The pandemic changed a lot of things, but more than anything else, it changed how we interact, transact and engage with people and businesses in our daily lives. The other day, we took some of our team to the pub for the first time in nearly two years, and the very idea of queueing at a bar felt arcane and irritating after becoming used to excellent app-powered table service.
Looking back at what we were doing with clients pre-pandemic, it was a much more piecemeal approach than now. We were delivering really exciting projects, but clients were driven more by their desire to innovate than an expectation from their customers for excellent digital experiences. Sure, their customers enjoyed what we did, but they didn’t necessarily expect it. Sometimes, it was a nice-to-have.
The last few years have seen a real step-change in how integral technology is to every business, and it is time to rethink how we engage with our clients and work with them to meet their customer’s needs and expectations in our capacity as an agency.
The shift from technology as a bolt-on to technology being a core part of the inner workings of an organisation (even one that on the surface seems simple, like a pub), means traditional approaches to project delivery don’t really make sense for our clients anymore. We can’t just swoop in, build an app, a website or a piece of software and talk to them once in a while about maintenance; not when the day-to-day running of their business interfaces so closely with, and is powered by, that technology.
Some businesses will thrive in this new world, and some won’t. It’s becoming increasingly clear that the ones who will succeed in their growth ambitions are the ones that embrace some element of in-house technical ability rather than wholesale outsourcing of these business functions.
What does that mean for digital agencies and their customers?
The agency’s role is becoming an advisory one, which augments the abilities an organisation has in-house as opposed to being a wholly outsourced solution provider. One way to describe this change in working is to look at those engagements as a partnership than a traditional client-supplier relationship, one where the focus is less on a strictly defined list of deliverables and more on long-term value.
We’ve seen this reflected in the way we’ve been working with clients such as companiions, Vivify and now KwizzBit where the way we’ve partnered has been more than skin deep, with Parallax taking equity stakes in those businesses.
Having skin in the game is one (but not the only) way to change the way engagement with an agency works in practice and ensures everyone is working towards a common goal; where an emphasis is placed on enabling business growth over executing specific chunks of work.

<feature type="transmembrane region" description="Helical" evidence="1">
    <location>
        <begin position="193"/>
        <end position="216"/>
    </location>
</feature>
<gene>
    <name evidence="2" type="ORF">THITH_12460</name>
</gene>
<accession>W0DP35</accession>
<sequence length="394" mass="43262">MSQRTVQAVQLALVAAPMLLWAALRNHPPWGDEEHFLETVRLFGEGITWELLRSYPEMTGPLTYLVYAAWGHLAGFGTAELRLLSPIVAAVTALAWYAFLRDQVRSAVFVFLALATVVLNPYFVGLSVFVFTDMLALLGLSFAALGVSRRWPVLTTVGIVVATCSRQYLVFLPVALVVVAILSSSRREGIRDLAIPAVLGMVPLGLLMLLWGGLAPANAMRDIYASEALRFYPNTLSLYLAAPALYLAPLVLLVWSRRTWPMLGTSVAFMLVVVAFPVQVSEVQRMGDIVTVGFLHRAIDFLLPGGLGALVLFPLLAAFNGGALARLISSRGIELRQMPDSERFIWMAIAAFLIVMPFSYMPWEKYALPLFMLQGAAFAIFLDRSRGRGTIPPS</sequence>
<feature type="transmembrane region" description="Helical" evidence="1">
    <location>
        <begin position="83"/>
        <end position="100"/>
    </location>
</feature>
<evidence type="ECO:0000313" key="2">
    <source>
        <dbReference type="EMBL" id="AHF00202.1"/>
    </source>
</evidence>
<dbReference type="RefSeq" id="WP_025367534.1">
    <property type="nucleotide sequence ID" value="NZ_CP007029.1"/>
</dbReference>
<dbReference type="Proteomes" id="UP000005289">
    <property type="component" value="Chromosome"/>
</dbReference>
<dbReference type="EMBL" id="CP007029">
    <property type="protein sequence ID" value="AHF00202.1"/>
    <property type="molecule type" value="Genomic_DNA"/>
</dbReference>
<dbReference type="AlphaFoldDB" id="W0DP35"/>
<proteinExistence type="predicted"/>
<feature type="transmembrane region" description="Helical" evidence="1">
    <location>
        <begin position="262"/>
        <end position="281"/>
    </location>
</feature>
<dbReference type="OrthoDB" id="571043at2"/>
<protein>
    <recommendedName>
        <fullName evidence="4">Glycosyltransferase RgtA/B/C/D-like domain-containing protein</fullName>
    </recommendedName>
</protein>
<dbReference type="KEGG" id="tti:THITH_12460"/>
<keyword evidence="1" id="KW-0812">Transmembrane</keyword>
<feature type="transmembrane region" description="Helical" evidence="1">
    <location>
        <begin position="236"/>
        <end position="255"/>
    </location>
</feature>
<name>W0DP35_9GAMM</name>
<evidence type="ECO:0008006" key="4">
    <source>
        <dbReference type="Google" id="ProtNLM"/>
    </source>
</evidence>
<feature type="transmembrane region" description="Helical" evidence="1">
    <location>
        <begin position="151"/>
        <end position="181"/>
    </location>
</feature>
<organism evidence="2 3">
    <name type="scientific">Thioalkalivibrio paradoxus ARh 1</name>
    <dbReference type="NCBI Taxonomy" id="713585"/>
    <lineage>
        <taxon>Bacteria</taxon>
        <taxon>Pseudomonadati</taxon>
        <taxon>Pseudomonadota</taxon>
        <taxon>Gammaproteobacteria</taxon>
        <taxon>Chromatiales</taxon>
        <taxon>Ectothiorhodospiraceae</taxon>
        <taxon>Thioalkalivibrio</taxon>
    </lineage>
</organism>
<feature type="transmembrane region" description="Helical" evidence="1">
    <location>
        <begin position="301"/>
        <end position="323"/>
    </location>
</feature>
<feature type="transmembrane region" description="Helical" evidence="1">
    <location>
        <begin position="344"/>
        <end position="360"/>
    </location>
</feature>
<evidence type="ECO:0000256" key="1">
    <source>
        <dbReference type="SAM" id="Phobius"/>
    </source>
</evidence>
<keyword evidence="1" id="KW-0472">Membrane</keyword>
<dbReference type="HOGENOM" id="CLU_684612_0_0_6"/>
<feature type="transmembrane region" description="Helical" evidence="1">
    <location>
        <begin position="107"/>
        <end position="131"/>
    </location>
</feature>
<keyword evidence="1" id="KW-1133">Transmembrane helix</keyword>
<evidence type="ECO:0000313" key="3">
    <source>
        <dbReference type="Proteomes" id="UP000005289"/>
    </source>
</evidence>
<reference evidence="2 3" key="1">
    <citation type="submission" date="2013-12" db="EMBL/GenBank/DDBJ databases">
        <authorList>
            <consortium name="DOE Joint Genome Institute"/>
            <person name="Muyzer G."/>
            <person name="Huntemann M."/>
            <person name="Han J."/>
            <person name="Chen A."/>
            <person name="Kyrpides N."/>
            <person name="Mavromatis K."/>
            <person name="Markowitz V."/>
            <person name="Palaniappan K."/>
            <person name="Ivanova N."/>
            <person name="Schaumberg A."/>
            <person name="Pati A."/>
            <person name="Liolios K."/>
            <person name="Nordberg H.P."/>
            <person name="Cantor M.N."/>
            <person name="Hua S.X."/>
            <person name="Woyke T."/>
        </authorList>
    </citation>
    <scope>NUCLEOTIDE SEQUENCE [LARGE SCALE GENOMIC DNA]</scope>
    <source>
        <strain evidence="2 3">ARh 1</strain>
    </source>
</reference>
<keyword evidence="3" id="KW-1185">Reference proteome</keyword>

KwizzBit has been a really interesting journey. In short, they have a great quizzing platform and they’ve got some incredible customers that love and use it all the time. Still, their architecture was designed for pub quizzes, not the huge brand activations with thousands of players in the same quiz that their customers are now asking for.
They didn’t come to us empty-handed; they already had a platform. They already had a team, and they weren’t looking to us to throw it back over the fence when it was finished. Our role has been to work with them and their team as one cohesive unit focussed on delivering improvements and benefits, which is really exciting.
We care about the people on their team personally and share their vision and values. Because everyone is focused on the big picture – wanting to make the best quizzing platform in the world – it brings out the best in all of us and lets us collaborate and do great things together.
Equity isn’t the only way to achieve this level of cooperation and partnership, but an effective approach requires trust, openness and a shared vision. The ‘us’ and ‘them’ mentality doesn’t work when you need to deliver quality digital components of your business at pace, and that deep understanding needs to be on an empathetic level rather than just what’s written in a contract (although you should obviously still have those as a backstop!).
We’ve recently introduced a new role at Parallax, the Client Partner, which is a physical manifestation of this commitment to building long-term mutually-beneficial partnerships with clients. Focussing on collaboration and co-creation, the Client Partner is there to help identify growth opportunities, offer creative solutions, and leverage our people, our technologies, our technical specialists, and our network to move clients toward their strategic goals.
If I were to put myself in the shoes of someone looking to engage a third party to help drive my organisation’s digital capability forwards, I would be putting weight on three things:
- Whether they’re as excited about the journey as us
- Whether they “get it.”
- Whether the outcome leaves my organisation able to stand on its own two feet
- As well as their ability to deliver a specific part of the project to ‘a box-ticking standard’.
However, the dream of tech talent in every organisation allowing open collaboration and understanding does call into question the digital skills shortage that’s currently only getting worse in the UK, and elsewhere across the world. Should you still hire an agency to help with your organisation’s challenges? Sure, but engage with them strategically as a “think with me” rather than a “do for me” resource.